By James Hamilton
Britain within the 19th century observed a chain of technological and social adjustments which proceed to persuade and direct us at the present time. Its reactants have been human genius, cash and impression, its crucibles the streets and associations, its catalyst time, its regulate the market.
In this wealthy and interesting e-book, James Hamilton investigates the colourful trade among tradition and company in nineteenth-century Britain, which turned a centre for international trade following the economic revolution. He explores how artwork was once made and paid for, the turns of favor, and the hot calls for of a becoming middle-class, widespread between whom have been the artists themselves.
While best figures reminiscent of Turner, Constable, Landseer, Coleridge, Wordsworth and Dickens are gamers the following, so too are the shoppers, financiers, creditors and industrialists; legal professionals, publishers, marketers and newshounds; artists' providers, engravers, buyers and curators; hostesses, shopkeepers and brothel keepers; quacks, charlatans and auctioneers.
Hamilton brings all of them vividly to existence during this kaleidoscopic portrait of the enterprise of tradition in nineteenth-century Britain, and offers exciting and unique insights into the operating lives of a few of our such a lot celebrated artists.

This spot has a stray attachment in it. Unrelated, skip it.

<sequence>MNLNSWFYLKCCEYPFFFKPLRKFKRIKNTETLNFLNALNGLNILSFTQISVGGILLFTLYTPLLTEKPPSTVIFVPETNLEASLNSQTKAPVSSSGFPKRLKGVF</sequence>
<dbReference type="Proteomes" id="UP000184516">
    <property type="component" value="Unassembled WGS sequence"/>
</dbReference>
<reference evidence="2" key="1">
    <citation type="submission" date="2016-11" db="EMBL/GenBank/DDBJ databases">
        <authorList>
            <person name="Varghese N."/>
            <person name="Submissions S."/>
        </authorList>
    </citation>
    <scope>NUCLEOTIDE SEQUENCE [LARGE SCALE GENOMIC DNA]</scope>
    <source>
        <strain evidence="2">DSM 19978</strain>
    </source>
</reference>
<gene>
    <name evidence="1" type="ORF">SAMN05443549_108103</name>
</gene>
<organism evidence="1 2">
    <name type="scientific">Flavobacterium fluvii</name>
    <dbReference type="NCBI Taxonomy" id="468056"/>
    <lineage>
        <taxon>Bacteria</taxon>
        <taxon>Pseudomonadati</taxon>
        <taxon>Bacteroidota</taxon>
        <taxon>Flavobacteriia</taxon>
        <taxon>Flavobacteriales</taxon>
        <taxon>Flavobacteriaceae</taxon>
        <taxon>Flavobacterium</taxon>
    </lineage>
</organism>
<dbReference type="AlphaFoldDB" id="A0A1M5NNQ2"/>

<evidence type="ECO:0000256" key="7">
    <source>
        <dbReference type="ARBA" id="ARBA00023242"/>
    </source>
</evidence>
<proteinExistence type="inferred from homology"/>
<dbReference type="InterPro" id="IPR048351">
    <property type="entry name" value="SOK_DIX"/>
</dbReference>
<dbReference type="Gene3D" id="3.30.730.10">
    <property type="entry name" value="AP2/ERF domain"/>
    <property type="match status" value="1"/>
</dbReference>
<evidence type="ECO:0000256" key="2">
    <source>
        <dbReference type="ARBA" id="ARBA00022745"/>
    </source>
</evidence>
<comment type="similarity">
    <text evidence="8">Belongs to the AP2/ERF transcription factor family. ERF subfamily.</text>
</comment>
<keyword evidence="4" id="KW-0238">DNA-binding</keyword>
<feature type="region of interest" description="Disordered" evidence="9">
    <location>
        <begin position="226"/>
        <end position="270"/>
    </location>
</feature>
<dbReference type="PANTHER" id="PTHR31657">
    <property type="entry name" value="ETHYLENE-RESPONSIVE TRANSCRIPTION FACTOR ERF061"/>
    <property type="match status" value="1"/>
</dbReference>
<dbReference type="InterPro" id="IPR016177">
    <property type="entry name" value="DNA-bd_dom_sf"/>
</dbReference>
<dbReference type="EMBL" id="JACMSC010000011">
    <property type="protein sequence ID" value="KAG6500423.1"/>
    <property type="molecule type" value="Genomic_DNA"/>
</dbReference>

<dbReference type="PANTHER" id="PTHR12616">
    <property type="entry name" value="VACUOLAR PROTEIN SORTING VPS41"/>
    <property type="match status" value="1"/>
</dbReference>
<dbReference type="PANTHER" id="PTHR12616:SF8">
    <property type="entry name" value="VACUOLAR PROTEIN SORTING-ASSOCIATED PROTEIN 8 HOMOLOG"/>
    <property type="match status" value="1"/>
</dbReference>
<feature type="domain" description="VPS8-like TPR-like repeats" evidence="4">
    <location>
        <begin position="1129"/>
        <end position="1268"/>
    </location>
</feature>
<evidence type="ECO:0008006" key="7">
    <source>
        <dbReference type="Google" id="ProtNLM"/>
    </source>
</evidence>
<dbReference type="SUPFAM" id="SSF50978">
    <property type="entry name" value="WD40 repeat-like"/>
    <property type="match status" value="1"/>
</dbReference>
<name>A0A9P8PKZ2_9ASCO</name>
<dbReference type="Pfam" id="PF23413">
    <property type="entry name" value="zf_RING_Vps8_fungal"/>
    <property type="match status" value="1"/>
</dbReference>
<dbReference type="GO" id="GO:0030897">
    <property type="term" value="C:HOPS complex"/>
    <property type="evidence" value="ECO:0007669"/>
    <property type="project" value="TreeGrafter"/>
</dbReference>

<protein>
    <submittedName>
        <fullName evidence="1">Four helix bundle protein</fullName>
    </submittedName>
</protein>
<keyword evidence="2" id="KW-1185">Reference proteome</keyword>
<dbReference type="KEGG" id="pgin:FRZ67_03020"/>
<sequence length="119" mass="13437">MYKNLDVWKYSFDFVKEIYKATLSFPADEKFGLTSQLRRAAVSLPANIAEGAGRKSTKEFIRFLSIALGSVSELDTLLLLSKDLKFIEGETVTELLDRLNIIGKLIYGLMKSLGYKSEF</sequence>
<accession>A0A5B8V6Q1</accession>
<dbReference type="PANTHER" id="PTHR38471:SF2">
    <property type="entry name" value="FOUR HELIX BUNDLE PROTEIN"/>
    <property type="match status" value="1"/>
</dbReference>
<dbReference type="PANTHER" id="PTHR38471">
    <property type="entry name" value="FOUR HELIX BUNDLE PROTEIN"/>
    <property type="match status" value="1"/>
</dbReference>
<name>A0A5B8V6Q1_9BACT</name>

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Additional resources for A Strange Business: Making Art and Money in Nineteenth-Century Britain
35 The campaign of 1340 their count legitimised. Thus in Ghent on 26 January 1340, Edward declared himself king of France and henceforward waged war as a putative king of that country. Whether he believed he had any real chance of becoming king is unclear, but the taking up of the title made the war more bitter, and impossible to end without a decisive military event. Philip's plans were to revenge himself on Hainault and Brabant, and he moved his army towards Cambrai. Edward and his allies chose Tournai just to the north to deflect this French advance, and as a pro-Flemish gesture, since this town had once been in Flemish hands.
Henry had been assisted by an army in 1417 of at least 10,000, with reinforcements crossing in subsequent years. With such numbers, and with experienced commanders of high status, he had been able to employ a multi-pronged approach, thereby speeding up the conquest. His use of artillery is also notable, as defences were inadequate to resist bombardment. Henry consciously distributed lands to his soldiers, demanding in return both defensive and offensive military obligations, thus giving many a vested interest in maintaining and extending the conquest.
It was in the following year that the English raised their largest army of this second phase, 6,000 strong, and containing the Dukes of Lancaster and Brittany as well as three earls, 12 foreign captains and nearly 250 knights. The intention was to effect a great chevauchée from Calais to Artois and Champagne. Not surprisingly, this caused consternation to the French, but Gaunt then decided to turn south to reinforce the position in Gascony rather than moving on Paris. Why was no move made by either side towards a battle?
A Strange Business: Making Art and Money in Nineteenth-Century Britain by James Hamilton